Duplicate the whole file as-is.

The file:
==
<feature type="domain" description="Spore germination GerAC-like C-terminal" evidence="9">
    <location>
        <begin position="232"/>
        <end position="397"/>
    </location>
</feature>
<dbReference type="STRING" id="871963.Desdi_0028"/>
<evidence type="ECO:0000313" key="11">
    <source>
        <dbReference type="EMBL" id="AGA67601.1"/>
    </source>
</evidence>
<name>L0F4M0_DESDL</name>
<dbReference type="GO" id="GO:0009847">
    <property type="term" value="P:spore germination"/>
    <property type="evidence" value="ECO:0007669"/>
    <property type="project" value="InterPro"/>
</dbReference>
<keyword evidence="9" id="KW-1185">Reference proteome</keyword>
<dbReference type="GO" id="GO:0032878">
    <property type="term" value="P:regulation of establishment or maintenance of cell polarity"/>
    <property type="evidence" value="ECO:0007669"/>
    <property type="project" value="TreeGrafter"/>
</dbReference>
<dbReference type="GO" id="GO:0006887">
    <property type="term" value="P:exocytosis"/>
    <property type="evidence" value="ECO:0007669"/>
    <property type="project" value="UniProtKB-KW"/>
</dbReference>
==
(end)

<feature type="domain" description="Spore germination GerAC-like C-terminal" evidence="9">
    <location>
        <begin position="232"/>
        <end position="397"/>
    </location>
</feature>
<dbReference type="STRING" id="871963.Desdi_0028"/>
<evidence type="ECO:0000313" key="11">
    <source>
        <dbReference type="EMBL" id="AGA67601.1"/>
    </source>
</evidence>
<name>L0F4M0_DESDL</name>
<dbReference type="GO" id="GO:0009847">
    <property type="term" value="P:spore germination"/>
    <property type="evidence" value="ECO:0007669"/>
    <property type="project" value="InterPro"/>
</dbReference>
<keyword evidence="9" id="KW-1185">Reference proteome</keyword>
<dbReference type="GO" id="GO:0032878">
    <property type="term" value="P:regulation of establishment or maintenance of cell polarity"/>
    <property type="evidence" value="ECO:0007669"/>
    <property type="project" value="TreeGrafter"/>
</dbReference>
<dbReference type="GO" id="GO:0006887">
    <property type="term" value="P:exocytosis"/>
    <property type="evidence" value="ECO:0007669"/>
    <property type="project" value="UniProtKB-KW"/>
</dbReference>